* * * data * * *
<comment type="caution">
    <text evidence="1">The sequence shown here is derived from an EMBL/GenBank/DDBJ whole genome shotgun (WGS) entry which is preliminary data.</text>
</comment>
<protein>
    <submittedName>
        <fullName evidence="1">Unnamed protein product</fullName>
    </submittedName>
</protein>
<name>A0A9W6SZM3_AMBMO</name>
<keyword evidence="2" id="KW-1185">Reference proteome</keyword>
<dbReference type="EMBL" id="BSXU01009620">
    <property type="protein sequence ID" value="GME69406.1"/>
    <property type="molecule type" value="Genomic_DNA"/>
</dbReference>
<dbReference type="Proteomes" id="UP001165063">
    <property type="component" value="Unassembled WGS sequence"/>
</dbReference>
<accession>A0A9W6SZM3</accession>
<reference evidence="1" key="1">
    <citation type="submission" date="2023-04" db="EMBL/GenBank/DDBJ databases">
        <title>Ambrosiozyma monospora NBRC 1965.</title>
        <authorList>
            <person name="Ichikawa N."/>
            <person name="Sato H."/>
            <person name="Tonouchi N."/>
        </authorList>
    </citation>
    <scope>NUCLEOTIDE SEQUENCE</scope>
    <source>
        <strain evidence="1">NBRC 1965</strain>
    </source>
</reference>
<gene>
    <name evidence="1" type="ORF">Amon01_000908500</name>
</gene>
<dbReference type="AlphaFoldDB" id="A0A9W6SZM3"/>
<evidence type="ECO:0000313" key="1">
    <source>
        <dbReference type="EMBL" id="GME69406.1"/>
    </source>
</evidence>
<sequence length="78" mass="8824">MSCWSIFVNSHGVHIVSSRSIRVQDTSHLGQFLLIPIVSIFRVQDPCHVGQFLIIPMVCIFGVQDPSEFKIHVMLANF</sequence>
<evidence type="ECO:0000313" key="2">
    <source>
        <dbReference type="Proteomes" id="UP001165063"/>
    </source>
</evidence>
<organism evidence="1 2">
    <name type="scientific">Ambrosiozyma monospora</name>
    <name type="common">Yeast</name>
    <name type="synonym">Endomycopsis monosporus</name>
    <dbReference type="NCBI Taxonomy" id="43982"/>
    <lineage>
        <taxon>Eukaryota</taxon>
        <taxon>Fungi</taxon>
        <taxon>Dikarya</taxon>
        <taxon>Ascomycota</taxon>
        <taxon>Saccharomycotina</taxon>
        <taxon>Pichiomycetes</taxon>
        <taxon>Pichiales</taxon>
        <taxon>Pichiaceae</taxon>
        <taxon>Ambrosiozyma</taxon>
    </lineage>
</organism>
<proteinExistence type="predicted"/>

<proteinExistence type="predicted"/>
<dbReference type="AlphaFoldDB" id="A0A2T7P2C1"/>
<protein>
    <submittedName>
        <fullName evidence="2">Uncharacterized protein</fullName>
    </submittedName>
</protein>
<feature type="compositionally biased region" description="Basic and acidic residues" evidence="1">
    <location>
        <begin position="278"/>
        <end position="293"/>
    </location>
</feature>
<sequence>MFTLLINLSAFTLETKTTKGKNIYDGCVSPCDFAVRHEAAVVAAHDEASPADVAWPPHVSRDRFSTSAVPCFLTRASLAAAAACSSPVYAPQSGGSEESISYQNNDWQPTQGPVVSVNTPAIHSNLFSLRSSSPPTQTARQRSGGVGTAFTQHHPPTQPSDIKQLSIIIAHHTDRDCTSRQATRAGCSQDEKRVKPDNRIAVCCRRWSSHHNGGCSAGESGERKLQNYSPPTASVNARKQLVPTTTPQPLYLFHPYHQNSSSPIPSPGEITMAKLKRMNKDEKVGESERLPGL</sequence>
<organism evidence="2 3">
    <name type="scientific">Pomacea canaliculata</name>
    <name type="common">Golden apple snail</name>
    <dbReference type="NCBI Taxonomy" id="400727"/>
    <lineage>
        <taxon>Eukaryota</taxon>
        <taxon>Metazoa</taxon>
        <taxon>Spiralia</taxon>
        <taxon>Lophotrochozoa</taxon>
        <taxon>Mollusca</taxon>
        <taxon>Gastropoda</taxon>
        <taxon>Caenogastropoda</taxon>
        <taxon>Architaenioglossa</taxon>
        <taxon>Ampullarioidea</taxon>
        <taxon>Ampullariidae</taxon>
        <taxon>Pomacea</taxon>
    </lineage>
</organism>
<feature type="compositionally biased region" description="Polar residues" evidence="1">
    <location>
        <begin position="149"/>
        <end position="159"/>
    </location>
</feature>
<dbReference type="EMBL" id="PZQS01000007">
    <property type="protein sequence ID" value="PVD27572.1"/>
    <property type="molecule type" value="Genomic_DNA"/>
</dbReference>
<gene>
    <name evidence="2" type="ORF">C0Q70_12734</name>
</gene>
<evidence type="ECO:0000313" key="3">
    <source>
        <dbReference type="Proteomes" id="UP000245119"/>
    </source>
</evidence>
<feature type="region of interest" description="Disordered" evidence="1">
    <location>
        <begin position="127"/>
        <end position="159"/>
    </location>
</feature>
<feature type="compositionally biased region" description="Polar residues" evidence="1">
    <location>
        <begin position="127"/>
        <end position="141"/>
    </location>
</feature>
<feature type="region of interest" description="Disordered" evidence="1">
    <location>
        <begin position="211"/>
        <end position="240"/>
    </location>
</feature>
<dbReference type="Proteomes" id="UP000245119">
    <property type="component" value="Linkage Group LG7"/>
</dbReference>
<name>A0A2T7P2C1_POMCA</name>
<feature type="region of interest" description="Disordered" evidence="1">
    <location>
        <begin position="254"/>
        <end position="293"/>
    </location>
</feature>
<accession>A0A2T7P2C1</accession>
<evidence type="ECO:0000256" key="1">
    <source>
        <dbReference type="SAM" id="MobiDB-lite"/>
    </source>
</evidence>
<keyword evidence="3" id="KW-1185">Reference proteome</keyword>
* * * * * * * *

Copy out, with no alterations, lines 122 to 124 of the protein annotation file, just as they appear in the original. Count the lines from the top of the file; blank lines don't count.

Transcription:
<feature type="compositionally biased region" description="Polar residues" evidence="1">
    <location>
        <begin position="127"/>